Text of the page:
The bioeconomy is being disrupted due to global trends of digitalization and automation. Knowledge-intensive businesses and sustainable solutions in carbon-smart food production have resulted in various consequences for the professionals working in and for bioeconomy. This blog post refers to an article which is originally published in Technology Innovation Management Review. The article examines bioeconomy teachers’ perceptions of digitalization.
“The article draws on research data from semi-structured focus-group interviews that were conducted with bioeconomy teachers in applied sciences higher education. The theoretical frame for the analysis was Mishra and Koehler’s (2006) teacher knowledge framework for technology integration called Technological Pedagogical Content Knowledge (TPACK).
The results suggest that although applied sciences university teachers have strong Technological Pedagogical Knowledge (TPK), they need more systematic approach and support to develop Technological Content Knowledge (TCK) in a disruptive field. Teaching in a rapidly transforming discipline, like bioeconomy, requires continuous co-development of all TPACK knowledge components by teachers” (Ryymin, 2021).
“The profession of an applied sciences university teacher in the field of bioeconomy is in a flux due to rapid current digital disruption of the industry. Following the framework of Technological Pedagogical Content Knowledge (TPACK) (Mishra & Koehler, 2006; Koehler et al., 2013), the teachers in this study considered themselves quite competent in their Technological Pedagogical Knowledge (TPK), Pedagogical Knowledge (PK), and Content Knowledge (CK) related to current (university) curricula. However, they expressed concerns about updating in the near future their Content Knowledge (CK), and especially their Technological Content Knowledge (TCK). Despite having many proactive initiatives to update their knowledge, they longed for a more strategic approach to develop their disciplinary knowledge, intertwined with technological innovations. Research, development, and innovation activities, along with stronger partnerships and collaboration with the bioeconomy industry and businesses were mentioned as important activities for teachers in embracing digital disruption. Also, the micro, meso and macro level contexts were deemed as meaningful for applied sciences teachers’ development. Positive changes in these contexts may accelerate positive development in teachers’ knowledge components. Hence, the strategies of HE institutions play an important role in teachers’ knowledge development and adaptation to global changes.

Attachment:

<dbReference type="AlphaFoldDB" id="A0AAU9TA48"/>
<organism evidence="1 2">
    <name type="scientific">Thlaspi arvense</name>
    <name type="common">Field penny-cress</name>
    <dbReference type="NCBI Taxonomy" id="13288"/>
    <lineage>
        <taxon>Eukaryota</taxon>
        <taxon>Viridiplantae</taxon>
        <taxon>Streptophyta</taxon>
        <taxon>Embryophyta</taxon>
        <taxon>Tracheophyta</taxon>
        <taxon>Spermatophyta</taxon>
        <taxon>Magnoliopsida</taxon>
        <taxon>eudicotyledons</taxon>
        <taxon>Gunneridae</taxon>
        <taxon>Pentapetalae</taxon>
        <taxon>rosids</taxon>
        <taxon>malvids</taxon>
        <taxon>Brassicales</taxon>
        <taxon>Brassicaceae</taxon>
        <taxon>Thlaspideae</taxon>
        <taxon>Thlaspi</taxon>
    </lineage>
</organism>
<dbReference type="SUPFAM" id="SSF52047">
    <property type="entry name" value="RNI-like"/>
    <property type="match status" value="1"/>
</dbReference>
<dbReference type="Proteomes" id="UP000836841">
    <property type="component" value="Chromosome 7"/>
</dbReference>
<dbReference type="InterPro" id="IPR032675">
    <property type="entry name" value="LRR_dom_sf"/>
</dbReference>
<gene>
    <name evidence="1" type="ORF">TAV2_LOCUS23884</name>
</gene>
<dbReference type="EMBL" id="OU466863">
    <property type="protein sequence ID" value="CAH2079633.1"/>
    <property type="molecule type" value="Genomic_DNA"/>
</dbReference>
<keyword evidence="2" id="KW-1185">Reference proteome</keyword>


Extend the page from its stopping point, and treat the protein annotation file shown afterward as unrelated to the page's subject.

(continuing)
The TPACK-framework states that the core components of teachers’ knowledge are in continuous interaction and co-development. Challenges and changes in one core component, sooner or later, effect the other components. Therefore, when supporting teachers to reconcile changes in a disruptive industry, one must pay attention to the co-developing all of the knowledge components. Especially, teachers should have strategies and approaches to develop systematically their CK and TCK as related to their rapidly transforming discipline.
An applied sciences university teacher can become an agent of change by systematized development, as suggested by Pozos and Torelló (2012). They can commit to generate and share new knowledge in a critical and responsible way. In future research, it will be important to find out what kinds of possibilities and challenges bioeconomy teachers face in their continuous learning and content knowledge development at work. Likewise, questions arise about how to support teachers’ development efficiently and optimally during transformations in the digital age.”
Perspectives from Higher Education: Applied Sciences University Teachers on the Digitalization of the Bioeconomy. Technology Innovation Management Review, 11(2): 24-32. http://doi.org/10.22215/timreview/14202021.
Principal Research Scientist, HAMK Edu
Häme University of Applied Sciences